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Special Event

Republican Presidential Candidates Face off in Debate; Bush and McCain Battle for Reform Title

Aired February 15, 2000 - 10:30 p.m. ET


JEFF GREENFIELD, CNN SENIOR ANALYST: It wasn't supposed to matter that much. By this time as the pre-primary predictions all had it, George W. Bush was supposed to be a few days away from an easy victory in South Carolina on his glide path to the Republican nomination. Instead, after a landslide defeat in New Hampshire at the hands of Senator John McCain, Governor Bush found himself in a neck- and-neck contest in a state that was supposed to be a his firewall. And to mix metaphors, his stately ship was taking on some water.

By tonight's debate, the last before Saturday's primary, the civilized exchanges that had marked New Hampshire had long since given way to an angry exchange about who was trashing whom while Alan Keyes sought to claim the high ground.


SEN. JOHN MCCAIN (R-AZ), PRESIDENTIAL CANDIDATE: I told you: I pulled them all down.


MCCAIN: Yes, I did.

BUSH: This, that ended up in a man's windshield yesterday that questions my -- this is an attack piece.

MCCAIN: That is not by my campaign.

BUSH: Well, it says "paid for by John McCain."

MCCAIN: That is not by my campaign.

BUSH: John...

MCCAIN: That is not by my campaign.

BUSH: Well, then somebody's putting stuff out.

MCCAIN: I pulled that off.

BUSH: I agree with you.

MCCAIN: But you're putting out stuff that is unbelievable, George, and it's got to stop.

BUSH: I...

MCCAIN: And your ads have got to stop.

LARRY KING, HOST: Are you going...

MCCAIN: My ads have all stopped.


KING: Well, let me put a -- I can end this now. Are you going to pull anything that you now have on?

BUSH: I'm going to stand by what I'm putting on TV, and what I put on TV was looking in that camera and saying, you can disagree with my on issues, John, but do not question, do not question my trustworthiness and do not compare me to Bill Clinton.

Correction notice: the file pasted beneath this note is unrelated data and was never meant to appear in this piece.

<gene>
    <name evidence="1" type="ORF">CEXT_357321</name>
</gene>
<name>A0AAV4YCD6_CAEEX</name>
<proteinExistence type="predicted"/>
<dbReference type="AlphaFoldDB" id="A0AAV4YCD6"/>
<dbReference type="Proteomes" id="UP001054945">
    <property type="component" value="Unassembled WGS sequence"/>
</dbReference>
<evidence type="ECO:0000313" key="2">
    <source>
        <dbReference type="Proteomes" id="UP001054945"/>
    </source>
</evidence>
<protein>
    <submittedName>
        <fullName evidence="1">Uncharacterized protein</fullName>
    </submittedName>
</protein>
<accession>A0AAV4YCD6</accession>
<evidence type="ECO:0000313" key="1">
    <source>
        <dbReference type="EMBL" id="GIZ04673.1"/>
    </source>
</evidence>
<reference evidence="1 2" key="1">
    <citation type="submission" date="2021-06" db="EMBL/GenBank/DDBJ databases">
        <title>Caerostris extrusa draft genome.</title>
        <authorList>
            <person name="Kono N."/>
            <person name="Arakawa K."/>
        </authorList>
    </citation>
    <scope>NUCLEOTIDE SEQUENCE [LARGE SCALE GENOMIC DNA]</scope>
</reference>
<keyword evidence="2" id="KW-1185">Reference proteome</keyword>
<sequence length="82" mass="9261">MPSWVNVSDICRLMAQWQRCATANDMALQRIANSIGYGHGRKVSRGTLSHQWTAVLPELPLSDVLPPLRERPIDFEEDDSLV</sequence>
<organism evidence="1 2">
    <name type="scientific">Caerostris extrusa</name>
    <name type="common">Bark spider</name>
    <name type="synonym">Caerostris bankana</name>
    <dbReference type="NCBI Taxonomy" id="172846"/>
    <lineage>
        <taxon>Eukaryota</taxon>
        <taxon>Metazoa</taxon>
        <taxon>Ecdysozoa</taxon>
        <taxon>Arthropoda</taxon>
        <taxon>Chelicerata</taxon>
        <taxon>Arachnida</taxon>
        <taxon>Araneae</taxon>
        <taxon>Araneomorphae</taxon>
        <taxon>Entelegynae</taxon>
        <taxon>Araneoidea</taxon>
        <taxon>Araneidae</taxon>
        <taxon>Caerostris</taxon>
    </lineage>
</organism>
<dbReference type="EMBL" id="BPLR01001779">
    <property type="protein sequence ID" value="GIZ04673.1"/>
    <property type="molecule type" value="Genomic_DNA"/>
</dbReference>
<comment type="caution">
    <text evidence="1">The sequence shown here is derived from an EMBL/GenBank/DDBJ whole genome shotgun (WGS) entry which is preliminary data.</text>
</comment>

GREENFIELD: In the next half hour or so, we'll hear from our senior political analyst Bill Schneider about how these debaters spoke to their strengths and weaknesses. We'll hear from two CNN reporters who have been traveling in so many states they're probably eligible to vote in every one of these primaries: Candy Crowley with the Bush campaign and John King, who's with the McCain campaign.

But first, since this is after all the South Carolina primary, we want to hear from two veteran South Carolina reporters about how this debate played among the folks who will actually vote on Saturday.

Joining us, Lee Bandy, political writer of "The State," the largest newspaper in South Carolina, and Schuyler Kropf from the "Charleston Post and Courier."

Good evening, gentlemen. How are you doing?



GREENFIELD: Good. Let me ask you first, Mr. Bandy, did anything you hear tonight strike you as particularly relevant to the debate that's been going on before tonight's debate?

BANDY: Well, I think a debate -- thinking about the debate I would have this...

I can't hear.

GREENFIELD: Go ahead. We can hear you.

BANDY: Go ahead.

GREENFIELD: Yes, please. BANDY: Well, I was going say that John McCain was calm, cool and collected, and he came across as very presidential tonight. Alan Keyes was Alan Keyes. And I thought that George Bush was a little too tightly wound up. But I don't think anyone delivered a knockout blow. There was no major gaffe. And whether it changed any votes or not, only time will tell.

GREENFIELD: Schuyler, what was your initial reaction to this debate?

KROPF: I saw for a while McCain and Bush were running to be president of South Carolina. Most of the night they were running for president of the United States. But there were brief interludes, especially Senator McCain was making the appeal to a new kind of Republican. He used phrases like the Republican Party has lost its way. I thought that was significant. Said the party had lost the last few elections and we need to change our path.

And the other thing that really I think is going to set a divide is when he took on Governor Bush for going to Bob Jones University on his first stop in South Carolina from New Hampshire. And he said that their policy there against interracial dating was stupid, idiotic and incredibly cruel. I thought that was really going to set people apart heading toward Saturday.

GREENFIELD: Be a little more specific, if you would, Schuyler. How do you think that that will set people apart? In what sense did that comment strike you as it affects the vote on Saturday?

KROPF: Well, as far as South Carolina goes and the Republican primary vote is going to be based in the conservative upstate. We will probably get 40 percent of the turnout from just a few counties, and that's the Greenville area, where the conservative Republican Party base, the traditional party who comes out in the Republican primary -- that's all thrown out the window this week, primarily because it's going to be open to independents now a lot more than before.